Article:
The former Bishop McGann-Mercy campus on Ostrander Avenue. File photo: Peter Blasl

The Riverhead Central School District and the Diocese of Rockville Centre
“continue to negotiate the terms of acquisition” by the district of the former McGann-Mercy campus, School Superintendent Dr. Aurelia Henriquez said today.

“When the contract is finalized, it will be presented to the Board of Education for their approval at a public meeting,” Henriquez said in an email.

“Once that happens, it will eventually go to the voters for their approval.”

As reported by RiverheadLOCAL in February, the district and the diocese have been discussing a possible purchase by the district since last summer. At the time of that report, neither the district nor the diocese would provide specifics on the negotiations, though the district at the time acknowledged negotiations were taking place.

A Freedom of Information Law request filed with the district by RiverheadLOCAL revealed that negotiations were ongoing. The FOIL request produced correspondence between the district and the diocese that referenced an offer on the property made by the district and an upcoming inspection by an environmental consultant for the district.

In response to a subsequent FOIL request in March, Deputy Superintendent Sam Schneider acknowledged that the district had an appraisal of the McGann-Mercy property but declined to provide a copy of the appraisal “because if disclosed, it would impair present negotiations with the diocese.”

Asked today if an agreement has been reached, Henriquez did not answer yes or no directly, but framed her answer in terms of a proposed contract being “finalized.”

The Riverhead Charter School and the Riverhead Town officials have also both expressed interest in acquiring the site. The charter school is looking for a site for a high school it plans to establish, while the town government is looking for suitable space in which to consolidate its offices.

The diocese shocked the East End Catholic community with the announcement last March that it would shutter McGann-Mercy at the end of the school year.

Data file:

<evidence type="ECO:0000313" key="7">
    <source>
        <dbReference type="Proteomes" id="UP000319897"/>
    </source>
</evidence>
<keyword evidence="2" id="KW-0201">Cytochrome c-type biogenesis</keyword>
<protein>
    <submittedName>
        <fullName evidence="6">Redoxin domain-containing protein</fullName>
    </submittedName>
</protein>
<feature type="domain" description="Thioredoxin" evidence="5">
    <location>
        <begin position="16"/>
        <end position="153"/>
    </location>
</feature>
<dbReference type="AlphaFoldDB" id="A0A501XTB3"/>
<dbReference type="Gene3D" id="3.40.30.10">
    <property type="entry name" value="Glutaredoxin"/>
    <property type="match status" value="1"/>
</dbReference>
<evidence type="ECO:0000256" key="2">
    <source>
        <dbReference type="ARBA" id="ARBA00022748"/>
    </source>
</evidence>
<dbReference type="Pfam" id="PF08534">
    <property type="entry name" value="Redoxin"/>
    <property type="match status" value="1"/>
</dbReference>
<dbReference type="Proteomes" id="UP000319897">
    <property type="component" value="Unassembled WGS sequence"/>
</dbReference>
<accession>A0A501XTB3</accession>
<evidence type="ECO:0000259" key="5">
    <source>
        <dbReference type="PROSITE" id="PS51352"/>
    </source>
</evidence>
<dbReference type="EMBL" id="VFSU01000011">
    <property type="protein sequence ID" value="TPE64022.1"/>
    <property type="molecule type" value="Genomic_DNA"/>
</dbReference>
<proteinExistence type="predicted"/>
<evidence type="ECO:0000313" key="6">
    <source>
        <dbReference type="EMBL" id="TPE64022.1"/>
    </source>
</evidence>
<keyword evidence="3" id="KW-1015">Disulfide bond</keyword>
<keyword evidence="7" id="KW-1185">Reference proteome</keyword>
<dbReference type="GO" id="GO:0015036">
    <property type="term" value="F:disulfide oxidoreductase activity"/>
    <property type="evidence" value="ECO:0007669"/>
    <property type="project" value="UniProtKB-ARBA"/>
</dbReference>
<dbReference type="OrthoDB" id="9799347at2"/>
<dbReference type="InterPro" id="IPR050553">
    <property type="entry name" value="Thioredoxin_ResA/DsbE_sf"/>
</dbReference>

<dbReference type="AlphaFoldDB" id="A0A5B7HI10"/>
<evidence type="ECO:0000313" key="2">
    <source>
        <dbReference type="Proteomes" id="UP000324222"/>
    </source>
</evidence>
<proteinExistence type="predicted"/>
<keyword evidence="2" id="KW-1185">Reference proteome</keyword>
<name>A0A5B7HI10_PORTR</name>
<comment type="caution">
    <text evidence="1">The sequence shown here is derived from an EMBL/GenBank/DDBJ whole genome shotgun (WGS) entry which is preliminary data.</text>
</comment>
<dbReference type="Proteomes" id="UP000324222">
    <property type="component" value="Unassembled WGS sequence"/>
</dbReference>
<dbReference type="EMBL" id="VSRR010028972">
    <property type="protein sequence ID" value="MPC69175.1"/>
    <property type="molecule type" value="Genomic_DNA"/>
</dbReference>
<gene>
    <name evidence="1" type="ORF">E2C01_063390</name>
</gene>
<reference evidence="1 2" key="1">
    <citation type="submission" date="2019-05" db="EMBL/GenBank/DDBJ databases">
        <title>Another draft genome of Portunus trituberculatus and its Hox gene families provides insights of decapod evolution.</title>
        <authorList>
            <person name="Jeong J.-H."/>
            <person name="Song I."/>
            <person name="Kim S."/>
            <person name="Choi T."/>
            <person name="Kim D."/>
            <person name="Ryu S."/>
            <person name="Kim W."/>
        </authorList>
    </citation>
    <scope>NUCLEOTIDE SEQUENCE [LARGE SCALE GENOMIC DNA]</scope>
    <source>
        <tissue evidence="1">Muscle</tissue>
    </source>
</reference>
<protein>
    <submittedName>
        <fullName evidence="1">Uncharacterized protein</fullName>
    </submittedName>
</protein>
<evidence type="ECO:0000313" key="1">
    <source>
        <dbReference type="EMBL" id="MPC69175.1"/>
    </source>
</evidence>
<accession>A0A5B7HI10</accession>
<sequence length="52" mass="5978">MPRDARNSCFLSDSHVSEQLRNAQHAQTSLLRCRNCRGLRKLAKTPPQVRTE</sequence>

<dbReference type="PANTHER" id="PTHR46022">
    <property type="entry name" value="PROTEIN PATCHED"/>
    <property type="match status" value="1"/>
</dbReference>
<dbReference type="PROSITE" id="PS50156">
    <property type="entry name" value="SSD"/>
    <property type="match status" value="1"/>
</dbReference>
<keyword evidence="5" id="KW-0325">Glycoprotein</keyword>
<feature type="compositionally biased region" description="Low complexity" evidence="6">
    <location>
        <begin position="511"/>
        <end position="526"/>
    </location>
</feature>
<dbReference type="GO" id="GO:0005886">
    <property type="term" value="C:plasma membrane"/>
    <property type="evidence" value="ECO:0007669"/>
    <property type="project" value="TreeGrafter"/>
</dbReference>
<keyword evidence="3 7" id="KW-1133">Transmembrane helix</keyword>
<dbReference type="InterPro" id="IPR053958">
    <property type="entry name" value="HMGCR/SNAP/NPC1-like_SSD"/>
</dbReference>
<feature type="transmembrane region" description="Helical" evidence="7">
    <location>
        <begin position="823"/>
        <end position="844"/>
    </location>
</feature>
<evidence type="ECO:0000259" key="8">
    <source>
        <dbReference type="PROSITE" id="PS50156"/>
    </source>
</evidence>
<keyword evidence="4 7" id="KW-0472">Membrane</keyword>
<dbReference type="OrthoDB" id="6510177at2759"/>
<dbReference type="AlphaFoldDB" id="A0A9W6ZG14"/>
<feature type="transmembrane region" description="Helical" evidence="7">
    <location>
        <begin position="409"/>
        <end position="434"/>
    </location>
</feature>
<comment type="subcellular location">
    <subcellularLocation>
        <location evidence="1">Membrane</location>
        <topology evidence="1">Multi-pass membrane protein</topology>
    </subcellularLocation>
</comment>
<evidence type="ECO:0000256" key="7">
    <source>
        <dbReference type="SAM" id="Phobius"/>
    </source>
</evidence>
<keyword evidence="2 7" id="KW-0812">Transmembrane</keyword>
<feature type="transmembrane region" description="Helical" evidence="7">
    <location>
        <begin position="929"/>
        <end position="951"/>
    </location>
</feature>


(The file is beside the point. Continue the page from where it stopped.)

A group of McGann-Mercy parents and alumni sought a deal with the diocese to allow the junior-senior high school to continue to operate as an independent Catholic high school. Representatives of the group, Friends of East End Catholic Education, met with the bishop in April to pitch the idea and said they were encouraged by his response. They developed a business plan for the school and hoped to be able to open it in September.

But the group said they were unable to get a second meeting with the bishop. According to a spokesperson for the group, they were informed by diocesan officials at an Aug. 13 meeting that the diocese had already finalized a deal to sell the property for over $10 million. See prior story. The diocese declined to identify the buyer to the group. Dolan did not return messages at that time seeking comment.

In an Aug. 15 email to Schneider, the chief operating officer and general counsel for the diocese, Thomas Renker — whom the group identified as one of two officials it met with on Aug. 13 — wrote that “news reports [about the meeting] are full of inaccurate information.”

The Diocese of Rockville Centre purchased the 24.8-acre site on Ostrander Avenue from the Convent of the Sisters of Mercy in Brooklyn in January 2006 for $3.76 million, according to public property records. The site is improved with a two-story school building, a converted former convent, athletic fields and tennis courts.

Riverhead, unlike other school districts, has seen an increase in enrollment. The total enrollment in the district increased from 4,816 in 2009-2010 to 5,595 in 2018-2019 — an increase of more than 16 percent.

A decade ago, the district sought to renovate, upgrade and expand school district facilities with a plan that would have added 53 classrooms across six of the district’s school campuses. But in February 2010, district voters overwhelmingly rejected the $123.9 million proposal. In Oct. 2011, voters approved a scaled-back plan that carried a $78.3 million price tag. The second plan added some classroom space but the middle school and high school were soon struggling under space constraints again.

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